Pennsylvania Receives Over $27 Million from Biden in Urban and Community Forestry Grants

The federal grants will be used for tree canopy and urban forestry programs, new apprenticeship programs, and urban orchards to provide fresh fruits to low-income communities.
Photo courtesy of Brandywine Conservancy.

The U.S. Department of Agriculture’s Forest Service awarded $1 billion to support disadvantaged communities experiencing low tree canopy. Secretary of Agriculture Tom Vilsack announced the federal grants, administered through the Urban and Community Forestry program, for all 50 states, the District of Columbia, and several U.S. Territories and Tribal Nations. Pennsylvania received over $27 million for tree canopy and urban forestry programs, new apprenticeship programs, and urban orchards to provide fresh fruits to low-income communities. Adjacent to Bucks County, Allentown received $920,800, Easton received $1,000,000, and Philadelphia received $12,000,000 to implement the Philly Tree Plan

According to Vilsack’s late-September announcement, the grant funds stem from “President Biden’s Investing in America agenda to advance environmental justice, generate economic opportunity, and build a clean energy economy nationwide. The grants are made possible by investments from President Biden’s Inflation Reduction Act, the largest climate investment in history and a core pillar of Bidenomics.” The grants were open to community-based organizations, Tribal, municipal, and state governments, non-profit partners, universities, and other eligible entities. The Forest Service received over 840 applications with over $6.4 billion in requests. The program “works to ensure the overall benefits of certain federal investments reach disadvantaged communities that are marginalized, underserved, and overburdened by pollution and underinvestment.”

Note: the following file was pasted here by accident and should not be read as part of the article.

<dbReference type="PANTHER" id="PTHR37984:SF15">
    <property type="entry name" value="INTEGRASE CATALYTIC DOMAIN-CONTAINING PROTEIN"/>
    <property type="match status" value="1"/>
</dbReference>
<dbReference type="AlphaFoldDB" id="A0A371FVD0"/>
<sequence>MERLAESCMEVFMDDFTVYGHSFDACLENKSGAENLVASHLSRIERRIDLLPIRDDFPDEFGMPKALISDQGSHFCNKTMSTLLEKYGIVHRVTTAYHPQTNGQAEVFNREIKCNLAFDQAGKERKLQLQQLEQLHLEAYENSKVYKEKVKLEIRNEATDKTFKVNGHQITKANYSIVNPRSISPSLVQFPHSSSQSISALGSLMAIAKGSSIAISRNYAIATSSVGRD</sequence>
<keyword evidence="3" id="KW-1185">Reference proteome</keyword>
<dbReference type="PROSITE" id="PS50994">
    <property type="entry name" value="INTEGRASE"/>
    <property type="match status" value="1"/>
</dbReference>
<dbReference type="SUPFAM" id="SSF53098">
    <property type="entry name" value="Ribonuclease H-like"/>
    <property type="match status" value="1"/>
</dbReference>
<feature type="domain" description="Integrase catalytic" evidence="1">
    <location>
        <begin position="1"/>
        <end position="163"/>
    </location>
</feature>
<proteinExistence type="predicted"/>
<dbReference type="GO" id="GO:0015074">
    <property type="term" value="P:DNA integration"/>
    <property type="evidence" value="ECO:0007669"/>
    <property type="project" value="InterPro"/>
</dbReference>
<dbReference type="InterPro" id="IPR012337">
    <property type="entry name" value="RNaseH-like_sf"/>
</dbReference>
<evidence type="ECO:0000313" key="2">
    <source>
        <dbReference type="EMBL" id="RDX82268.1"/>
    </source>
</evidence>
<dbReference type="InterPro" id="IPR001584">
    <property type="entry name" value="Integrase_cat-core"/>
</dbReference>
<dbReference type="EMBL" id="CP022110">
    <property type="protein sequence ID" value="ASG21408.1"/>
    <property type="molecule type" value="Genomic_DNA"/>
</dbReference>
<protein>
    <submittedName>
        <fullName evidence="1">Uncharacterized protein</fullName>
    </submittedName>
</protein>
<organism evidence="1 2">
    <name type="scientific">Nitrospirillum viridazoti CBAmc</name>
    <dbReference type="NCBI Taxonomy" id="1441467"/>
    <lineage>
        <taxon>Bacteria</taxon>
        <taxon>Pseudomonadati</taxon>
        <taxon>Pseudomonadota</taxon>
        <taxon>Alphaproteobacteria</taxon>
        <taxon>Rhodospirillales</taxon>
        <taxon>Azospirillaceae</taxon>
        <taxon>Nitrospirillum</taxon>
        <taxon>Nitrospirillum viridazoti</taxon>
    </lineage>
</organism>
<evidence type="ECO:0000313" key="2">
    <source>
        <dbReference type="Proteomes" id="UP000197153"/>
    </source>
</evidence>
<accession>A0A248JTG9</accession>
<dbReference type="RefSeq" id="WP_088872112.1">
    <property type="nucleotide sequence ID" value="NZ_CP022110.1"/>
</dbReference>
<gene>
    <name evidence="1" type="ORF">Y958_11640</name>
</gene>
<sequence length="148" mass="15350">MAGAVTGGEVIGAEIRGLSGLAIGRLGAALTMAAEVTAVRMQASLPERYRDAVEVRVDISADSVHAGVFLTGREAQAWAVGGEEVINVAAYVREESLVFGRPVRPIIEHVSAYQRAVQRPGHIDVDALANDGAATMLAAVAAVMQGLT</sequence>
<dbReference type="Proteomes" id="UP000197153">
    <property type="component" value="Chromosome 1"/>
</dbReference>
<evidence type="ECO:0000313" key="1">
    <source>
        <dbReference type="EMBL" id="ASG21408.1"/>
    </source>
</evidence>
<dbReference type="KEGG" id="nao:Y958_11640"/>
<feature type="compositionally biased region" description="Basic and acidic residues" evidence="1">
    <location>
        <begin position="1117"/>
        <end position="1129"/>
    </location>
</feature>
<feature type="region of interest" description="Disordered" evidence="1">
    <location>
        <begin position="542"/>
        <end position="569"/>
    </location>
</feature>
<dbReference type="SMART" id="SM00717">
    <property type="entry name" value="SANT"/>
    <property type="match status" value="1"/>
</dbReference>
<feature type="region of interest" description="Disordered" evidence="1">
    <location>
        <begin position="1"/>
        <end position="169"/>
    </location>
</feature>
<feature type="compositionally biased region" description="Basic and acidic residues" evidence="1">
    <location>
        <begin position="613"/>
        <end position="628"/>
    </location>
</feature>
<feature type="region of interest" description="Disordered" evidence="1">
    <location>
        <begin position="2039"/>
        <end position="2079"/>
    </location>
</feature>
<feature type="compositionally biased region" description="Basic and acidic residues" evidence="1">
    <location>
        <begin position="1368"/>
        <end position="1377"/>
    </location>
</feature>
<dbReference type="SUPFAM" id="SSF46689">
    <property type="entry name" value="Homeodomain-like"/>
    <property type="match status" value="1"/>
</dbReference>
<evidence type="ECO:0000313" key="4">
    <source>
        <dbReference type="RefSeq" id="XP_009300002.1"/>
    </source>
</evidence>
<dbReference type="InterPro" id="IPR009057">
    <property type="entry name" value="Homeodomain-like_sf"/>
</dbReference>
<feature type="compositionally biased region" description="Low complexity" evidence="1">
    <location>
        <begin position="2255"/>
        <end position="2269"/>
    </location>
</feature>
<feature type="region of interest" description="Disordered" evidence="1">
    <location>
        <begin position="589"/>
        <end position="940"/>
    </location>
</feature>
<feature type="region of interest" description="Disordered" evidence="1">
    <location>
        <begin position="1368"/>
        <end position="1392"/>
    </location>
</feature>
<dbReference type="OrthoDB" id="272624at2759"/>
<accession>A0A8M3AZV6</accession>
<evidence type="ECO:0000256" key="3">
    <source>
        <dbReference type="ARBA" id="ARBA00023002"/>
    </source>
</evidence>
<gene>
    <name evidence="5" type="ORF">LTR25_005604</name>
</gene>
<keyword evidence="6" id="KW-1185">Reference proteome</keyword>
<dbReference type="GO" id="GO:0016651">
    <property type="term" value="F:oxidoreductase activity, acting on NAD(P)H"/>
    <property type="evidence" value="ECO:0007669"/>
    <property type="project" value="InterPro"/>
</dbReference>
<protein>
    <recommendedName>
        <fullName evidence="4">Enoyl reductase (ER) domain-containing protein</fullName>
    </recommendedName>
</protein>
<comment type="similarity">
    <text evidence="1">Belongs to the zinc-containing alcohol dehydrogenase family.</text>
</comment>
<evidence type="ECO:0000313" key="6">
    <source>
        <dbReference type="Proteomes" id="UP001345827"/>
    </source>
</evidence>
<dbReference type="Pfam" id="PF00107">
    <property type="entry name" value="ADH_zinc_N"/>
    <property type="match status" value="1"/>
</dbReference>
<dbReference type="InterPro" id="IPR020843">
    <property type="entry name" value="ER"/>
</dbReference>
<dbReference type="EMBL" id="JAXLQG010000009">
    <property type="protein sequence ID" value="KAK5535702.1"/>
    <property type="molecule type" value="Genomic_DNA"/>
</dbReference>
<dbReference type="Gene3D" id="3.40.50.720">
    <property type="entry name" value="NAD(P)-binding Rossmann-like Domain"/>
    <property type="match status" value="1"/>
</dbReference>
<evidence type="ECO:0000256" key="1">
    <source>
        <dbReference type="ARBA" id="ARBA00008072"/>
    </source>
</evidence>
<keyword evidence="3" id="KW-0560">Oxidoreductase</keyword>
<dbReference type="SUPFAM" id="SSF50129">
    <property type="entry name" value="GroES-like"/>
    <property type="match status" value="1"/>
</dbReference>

The City of Allentown Urban Forestry Program seeks to “tackle tree equity” and the City of Easton will fund the Easton Urban Forestry Equity Project. The neighboring cities will use funds to inventory existing street trees, prune or remove dangerous unhealthy trees, and plant hundreds more trees. As noted in the USDA’s announcement, “Studies show that trees in communities are associated with improved physical and mental health, [and] lower average temperatures during extreme heat.” More information about the funded proposals, as well as announcements about the grant program, is available on the Urban and Community Forestry Program webpage.

Blair Haney

Blair Haney

Blair Haney grew up in Newtown and Holland, Bucks County, graduated from Council Rock, and now resides in New England where he attended college. Blair is an avid outdoorsman, public lands advocate, city planner, and runs a side hustle at

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